3) But if she refused to pick a pebble, her father would be thrown into Jail.
They were standing on a pebble strewn path in the farmer’s field. As They talked, the moneylender bent over to pick up two pebbles. As he Picked them up, the sharp-eyed girl noticed that he had picked up two Black pebbles and put them into the bag.
He then asked the girl to pick A pebble from the bag.
Now, imagine that you were standing in the field. What would you have Done if you were the girl? If you had to advise her, what would you Have told her?
Careful analysis would produce three possibilities:
1. The girl should refuse to take a pebble.
2. The girl should show that there were two black pebbles in the bag And expose the money-lender as a cheat.
3. The girl should pick a black pebble and sacrifice herself in order To save her father from his debt and imprisonment.
Take a moment to ponder over the story. The above story is used with The hope that it will make us appreciate the difference between lateral And logical thinking.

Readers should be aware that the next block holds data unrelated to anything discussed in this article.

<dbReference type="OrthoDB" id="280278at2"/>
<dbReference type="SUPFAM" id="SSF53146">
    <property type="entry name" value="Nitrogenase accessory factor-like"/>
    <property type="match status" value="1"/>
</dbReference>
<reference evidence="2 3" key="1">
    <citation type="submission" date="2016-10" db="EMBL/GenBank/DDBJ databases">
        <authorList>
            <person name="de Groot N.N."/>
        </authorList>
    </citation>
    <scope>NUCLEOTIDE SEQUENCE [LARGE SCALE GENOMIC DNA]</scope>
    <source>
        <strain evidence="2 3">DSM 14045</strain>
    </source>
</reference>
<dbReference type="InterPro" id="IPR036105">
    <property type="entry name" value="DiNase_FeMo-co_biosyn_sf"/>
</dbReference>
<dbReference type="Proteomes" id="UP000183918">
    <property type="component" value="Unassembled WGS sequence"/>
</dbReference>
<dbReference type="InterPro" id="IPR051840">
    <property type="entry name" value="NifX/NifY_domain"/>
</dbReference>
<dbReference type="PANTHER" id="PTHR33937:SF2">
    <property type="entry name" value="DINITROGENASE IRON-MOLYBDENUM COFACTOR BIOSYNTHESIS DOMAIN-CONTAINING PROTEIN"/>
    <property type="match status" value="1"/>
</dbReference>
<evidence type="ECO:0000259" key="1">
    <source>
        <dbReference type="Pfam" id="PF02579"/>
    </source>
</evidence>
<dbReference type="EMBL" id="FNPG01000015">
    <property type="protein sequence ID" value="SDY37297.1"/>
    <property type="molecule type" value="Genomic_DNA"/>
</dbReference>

The girl’s dilemma cannot be solved with Traditional logical thinking. Think of the consequences if she chooses The above logical answers.
What would you recommend to the Girl to do?
Try to answer before scrolling down.
Well, here is what she did ….
The girl put her hand into the moneybag and drew out a pebble. Without Looking at it, she fumbled and let it fall onto the pebble-strewn path Where it immediately became lost among all the other pebbles.
“Oh, how clumsy of me,” she said. “But never mind, if you look into the Bag for the one that is left, you will be able to tell which pebble I Picked.”
Since the remaining pebble is black, it must be assumed that she had Picked the white one. And since the money-lender dared not admit his Dishonesty, the girl changed what seemed an impossible situation into An extremely advantageous one.
MORAL OF THE STORY:
Most complex problems do have a solution. It is only that we don’t attempt to think.